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Contenders are stepping into the void being left by two departing Arlington School Board members.

“While we are a good school district, we can be so much better,” said Symone Walker, one of five candidates to formally kick off campaigns at the Jan. 8 Arlington County Democratic Committee meeting.

Walker is among candidates seeking to succeed board member Nancy Van Doren and board chairman Tannia Talento, who earlier announced they would retire after relatively short tenures of six and four years, respectively.

The five announced candidates, and any others who might bubble up in the coming month, will compete in two days of Democratic caucus voting in May, with the winners moving on to the Nov. 3 general election.

(State law makes school board posts non-partisan positions, but does not prohibit parties from recruiting and endorsing candidates. All five current Arlington School Board members won the Democratic endorsement en route to general-election victories.)

Two of the five prospects – Terron Sims and David Priddy – have sought political office before, while Walker, Cristina Diaz-Torres and Sandy Munnell are making their first bids for office. Collectively, they are “great candidates,” professed county Democratic chair Jill Caiazzo.

Within the confines of 5-minute kickoff speeches, candidates managed to hit themes designed to win over the largely progressive electorate within the county Democratic rank-and-file. The still-nebulous “equity” was the word of the evening, repeated by nearly every candidate multiple times.

Highlights of kickoff speeches:

• Diaz-Torres has been on the campaign trail the longest, unofficially starting her campaign late last year when it became clear Talento would not seek a new term, and pushed for expanded services. “Our budget should say that we believe in every single student,” she told Democrats, decrying those who put together policy but have “no experience in the classroom and no understanding of the implications” of their efforts.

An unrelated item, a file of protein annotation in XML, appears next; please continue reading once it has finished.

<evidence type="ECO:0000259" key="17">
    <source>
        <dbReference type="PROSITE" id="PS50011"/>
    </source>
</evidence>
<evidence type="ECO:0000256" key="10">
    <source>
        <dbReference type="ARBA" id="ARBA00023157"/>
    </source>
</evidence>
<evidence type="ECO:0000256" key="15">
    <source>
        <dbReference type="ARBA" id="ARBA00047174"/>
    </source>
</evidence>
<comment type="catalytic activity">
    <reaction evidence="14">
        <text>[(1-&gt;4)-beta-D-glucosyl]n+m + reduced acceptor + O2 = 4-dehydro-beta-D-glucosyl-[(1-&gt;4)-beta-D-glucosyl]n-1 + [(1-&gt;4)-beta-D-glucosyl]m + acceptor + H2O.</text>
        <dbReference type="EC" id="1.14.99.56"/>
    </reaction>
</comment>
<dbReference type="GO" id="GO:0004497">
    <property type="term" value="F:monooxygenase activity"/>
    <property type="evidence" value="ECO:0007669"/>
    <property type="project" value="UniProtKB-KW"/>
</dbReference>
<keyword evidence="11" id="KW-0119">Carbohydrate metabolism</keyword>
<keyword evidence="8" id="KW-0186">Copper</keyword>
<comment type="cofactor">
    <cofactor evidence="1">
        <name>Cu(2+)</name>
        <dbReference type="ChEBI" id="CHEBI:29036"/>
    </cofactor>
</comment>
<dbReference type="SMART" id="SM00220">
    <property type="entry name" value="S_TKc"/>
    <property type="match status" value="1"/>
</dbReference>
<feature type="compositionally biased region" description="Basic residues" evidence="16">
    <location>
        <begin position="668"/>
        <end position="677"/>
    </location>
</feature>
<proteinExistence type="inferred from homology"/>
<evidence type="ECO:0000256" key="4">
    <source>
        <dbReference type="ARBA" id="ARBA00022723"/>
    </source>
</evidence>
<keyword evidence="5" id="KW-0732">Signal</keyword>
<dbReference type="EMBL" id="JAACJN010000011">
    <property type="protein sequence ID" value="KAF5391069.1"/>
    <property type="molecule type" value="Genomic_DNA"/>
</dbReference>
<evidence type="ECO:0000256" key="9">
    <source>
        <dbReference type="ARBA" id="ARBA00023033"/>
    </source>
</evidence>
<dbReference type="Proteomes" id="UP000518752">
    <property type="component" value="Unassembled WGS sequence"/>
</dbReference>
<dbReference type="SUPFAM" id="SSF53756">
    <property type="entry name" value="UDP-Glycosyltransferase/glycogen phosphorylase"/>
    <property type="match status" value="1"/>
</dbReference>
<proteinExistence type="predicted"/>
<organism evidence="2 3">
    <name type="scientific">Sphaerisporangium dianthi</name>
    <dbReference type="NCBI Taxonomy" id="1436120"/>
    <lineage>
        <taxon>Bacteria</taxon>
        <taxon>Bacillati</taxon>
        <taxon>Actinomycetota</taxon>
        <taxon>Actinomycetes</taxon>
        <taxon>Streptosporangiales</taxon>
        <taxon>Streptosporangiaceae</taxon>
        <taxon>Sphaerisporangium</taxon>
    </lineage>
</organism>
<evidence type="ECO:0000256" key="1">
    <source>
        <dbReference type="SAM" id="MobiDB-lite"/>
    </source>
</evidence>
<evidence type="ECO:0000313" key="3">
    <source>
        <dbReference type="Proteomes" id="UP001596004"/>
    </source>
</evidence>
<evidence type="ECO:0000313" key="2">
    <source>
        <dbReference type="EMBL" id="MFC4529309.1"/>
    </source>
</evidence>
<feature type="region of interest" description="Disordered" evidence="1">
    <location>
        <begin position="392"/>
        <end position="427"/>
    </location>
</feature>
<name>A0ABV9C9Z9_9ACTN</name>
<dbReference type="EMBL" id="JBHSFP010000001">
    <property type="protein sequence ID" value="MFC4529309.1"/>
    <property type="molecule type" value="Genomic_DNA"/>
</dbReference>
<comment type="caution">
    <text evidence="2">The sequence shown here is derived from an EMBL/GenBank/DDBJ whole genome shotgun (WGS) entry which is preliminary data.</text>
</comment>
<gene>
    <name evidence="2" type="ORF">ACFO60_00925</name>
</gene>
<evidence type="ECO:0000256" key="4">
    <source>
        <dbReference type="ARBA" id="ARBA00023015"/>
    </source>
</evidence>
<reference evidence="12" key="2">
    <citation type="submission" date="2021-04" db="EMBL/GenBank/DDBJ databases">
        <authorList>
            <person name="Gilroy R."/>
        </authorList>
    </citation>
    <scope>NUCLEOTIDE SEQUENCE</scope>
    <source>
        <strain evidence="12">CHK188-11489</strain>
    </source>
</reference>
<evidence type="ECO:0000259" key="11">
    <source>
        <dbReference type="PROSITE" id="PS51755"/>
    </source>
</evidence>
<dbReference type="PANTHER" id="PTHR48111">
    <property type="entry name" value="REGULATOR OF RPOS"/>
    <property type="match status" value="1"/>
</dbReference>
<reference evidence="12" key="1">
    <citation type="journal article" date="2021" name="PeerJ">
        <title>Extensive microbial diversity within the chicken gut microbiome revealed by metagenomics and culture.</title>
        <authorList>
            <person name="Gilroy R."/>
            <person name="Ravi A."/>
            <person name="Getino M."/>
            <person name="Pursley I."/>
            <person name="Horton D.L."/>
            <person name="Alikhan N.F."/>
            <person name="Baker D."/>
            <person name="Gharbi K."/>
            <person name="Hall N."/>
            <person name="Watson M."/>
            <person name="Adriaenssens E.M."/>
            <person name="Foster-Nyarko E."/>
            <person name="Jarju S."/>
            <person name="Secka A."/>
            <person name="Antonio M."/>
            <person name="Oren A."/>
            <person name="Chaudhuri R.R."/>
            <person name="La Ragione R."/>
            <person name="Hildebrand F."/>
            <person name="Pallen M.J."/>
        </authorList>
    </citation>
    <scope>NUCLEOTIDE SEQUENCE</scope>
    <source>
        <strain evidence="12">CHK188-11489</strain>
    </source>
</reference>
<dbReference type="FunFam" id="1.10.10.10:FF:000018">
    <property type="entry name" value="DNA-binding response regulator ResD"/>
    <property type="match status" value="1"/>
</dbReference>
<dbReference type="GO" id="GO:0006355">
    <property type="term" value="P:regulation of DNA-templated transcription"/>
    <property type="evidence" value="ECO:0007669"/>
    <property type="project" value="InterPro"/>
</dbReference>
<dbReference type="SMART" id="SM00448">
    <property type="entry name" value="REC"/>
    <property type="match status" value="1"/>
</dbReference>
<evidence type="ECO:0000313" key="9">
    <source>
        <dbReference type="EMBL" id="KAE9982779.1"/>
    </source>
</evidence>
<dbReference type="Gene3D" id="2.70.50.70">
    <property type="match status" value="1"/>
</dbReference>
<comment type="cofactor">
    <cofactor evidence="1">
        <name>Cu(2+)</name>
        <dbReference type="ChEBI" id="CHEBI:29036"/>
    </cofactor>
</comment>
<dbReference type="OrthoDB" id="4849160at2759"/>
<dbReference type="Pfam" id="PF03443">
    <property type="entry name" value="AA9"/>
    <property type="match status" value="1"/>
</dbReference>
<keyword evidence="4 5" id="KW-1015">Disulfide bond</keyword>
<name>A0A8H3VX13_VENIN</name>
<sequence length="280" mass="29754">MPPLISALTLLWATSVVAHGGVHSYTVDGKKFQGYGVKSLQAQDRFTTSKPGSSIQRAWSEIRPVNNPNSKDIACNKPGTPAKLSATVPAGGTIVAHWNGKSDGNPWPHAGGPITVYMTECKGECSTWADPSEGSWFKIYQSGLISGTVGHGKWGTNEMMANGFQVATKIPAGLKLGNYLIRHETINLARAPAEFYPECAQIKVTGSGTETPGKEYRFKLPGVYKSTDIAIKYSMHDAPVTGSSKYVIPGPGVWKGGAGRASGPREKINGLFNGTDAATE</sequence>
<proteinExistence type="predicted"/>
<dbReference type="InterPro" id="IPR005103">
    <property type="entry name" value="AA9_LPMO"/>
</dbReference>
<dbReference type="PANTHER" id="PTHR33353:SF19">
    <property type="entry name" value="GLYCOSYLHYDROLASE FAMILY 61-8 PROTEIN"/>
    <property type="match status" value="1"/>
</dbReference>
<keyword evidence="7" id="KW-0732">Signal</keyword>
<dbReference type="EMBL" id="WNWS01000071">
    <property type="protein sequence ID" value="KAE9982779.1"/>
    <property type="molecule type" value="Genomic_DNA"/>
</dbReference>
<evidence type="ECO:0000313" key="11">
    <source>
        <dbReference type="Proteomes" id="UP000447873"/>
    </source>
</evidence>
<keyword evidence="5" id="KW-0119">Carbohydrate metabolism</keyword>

• Munnell pressed for efforts to improve student achievement in reading, supported additional career-readiness efforts and said the school system needed to stanch the flow of educators out of the county and out of the profession. “We need talent and stability – if we do not keep quality teachers in our classrooms, we cannot expect quality results,” she said.

• Priddy, who unsuccessfully challenged School Board member Reid Goldstein in the Democratic caucus last year, pushed for fiscal responsibility and “new solutions” to a variety of issues, while warning the community not to shortchange students. They “deserve the proper resources,” he said.

• Walker, who as co-chair of the education committee of the Arlington NAACP has sparred with School Board members on a number of issues, said resources should be determined based on a policy of “who needs more, gets more” so that “achievement is not based on your ZIP code.”

• Sims, who has led and served on a number of advisory panels within the school system, said the role of public education should be to “bring a love of learning to our kids and ensure that, upon graduation, they are on a path to success – whatever their dreams may be.” He also pressed for increased partnerships with the business community, as well as expansion of apprenticeship opportunities.

Democrats will use the “instant-runoff” format during the caucus, with voters allowed to rank candidates in order of preference. Low-scoring contenders are then eliminated and their votes reallocated as directed by voters. The first two candidates who score more than 50 percent of the vote via the process will be the nominees.

While the general election could feature independent candidates (Republicans also are trying to recruit contenders), the strength of the Arlington Democratic sample ballot, especially in a presidential-election year, makes it exceedingly unlikely for an upset in November.

The next School Board members will take office Jan. 1, 2021, at which point two major issues – selection of the next superintendent and decisions on elementary-school redistricting – should be in the rear-view mirror.

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